THE heads of PNM- and UNC-controlled local government corporations expressed different views on Thursday from Dr Allen Sammy, Penal/Debe Regional Corporation (PDRC) chairman.
Sammy said the PDRC had not received its subvention for the current financial year and its essential operations could soon grind to a halt.
He said the corporation received only 29 per cent of its requested funds to pay for goods and services for October 1-December 31, 2019 – $2.8 million out of a requested $9.8 million.
“This is a shortfall of $6.8 million, or 71 per cent, and this is in spite of repeated requests by management pointing out the negative impacts on people’s lives,” Sammy said.
He said the money received was spent on wages for short-term employment and this left a “paltry” $800,000 for other commitments.
Princes Town Regional Corporation (PTRC) chair Gowrie Roopnarine (UNC) was uncertain whether the PTRC had received its subvention for the financial year, saying he would have to verify this with the CEO and other officials at the corporation. He explained the releases to the corporation come on a monthly basis.
Roopnarine said so far the PTRC has been able to pay wages for its workers and for scavenging (garbage collection) with the funds at its disposal.
He also said the time when the PTRC receives funding affects the services it can provide to its burgesses.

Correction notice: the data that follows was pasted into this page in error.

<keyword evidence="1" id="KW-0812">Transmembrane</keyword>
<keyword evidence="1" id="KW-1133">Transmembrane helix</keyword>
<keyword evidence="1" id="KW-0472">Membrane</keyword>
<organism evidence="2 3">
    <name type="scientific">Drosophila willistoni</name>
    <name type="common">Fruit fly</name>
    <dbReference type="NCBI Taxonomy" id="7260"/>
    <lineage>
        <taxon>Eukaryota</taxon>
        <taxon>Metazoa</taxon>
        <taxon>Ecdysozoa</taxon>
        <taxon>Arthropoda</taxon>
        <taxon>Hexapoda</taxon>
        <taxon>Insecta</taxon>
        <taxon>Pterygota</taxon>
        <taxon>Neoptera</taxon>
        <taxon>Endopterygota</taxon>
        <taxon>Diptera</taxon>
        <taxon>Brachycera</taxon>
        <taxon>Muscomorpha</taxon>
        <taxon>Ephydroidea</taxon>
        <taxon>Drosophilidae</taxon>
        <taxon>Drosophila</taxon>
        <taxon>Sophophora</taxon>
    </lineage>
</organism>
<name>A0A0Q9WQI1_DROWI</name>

Identifying the provision of water as one such service, Roopnarine said two of the PTRC's three water delivery trucks are out of service because the corporation has not been able to source the parts needed to repair them.
Chaguanas mayor Vandana Mohit said she will meet with corporation officials on Friday to ascertain whether or not the corporation received its subvention.
"We are trying as best we can to work with what we have," she said.
Mohit added that receiving subventions on time has been a challenge the CBC has been experiencing over the last three years.
Arima mayor Lisa Morris-Julien (PNM) said the release of subventions from central to local government has been an ongoing issue for many years.
But she said Rural Development and Local Government Minister Kazim Hosein and his staff at the ministry have been "extremely accessible" when it comes to the concerns raised by corporations. While she did not point to any particular concerns the Arima Borough Corporation is experiencing, Morris-Julien opined that once local government reform is implemented, corporations will be able to better raise funding to provide services for their burgesses.
Local government reform legislation is currently before a parliamentary joint select committee.
San Juan/Laventille Regional Corporation chairman Anthony Roberts (PNM) said, "You have to manage your stuff."
Roberts said whenever the releases come, corporations have to use their resources wisely and keep the country's current economic circumstances in mind. He added that all corporations never get all they request.
Hosein assured all corporations, "The releases will come."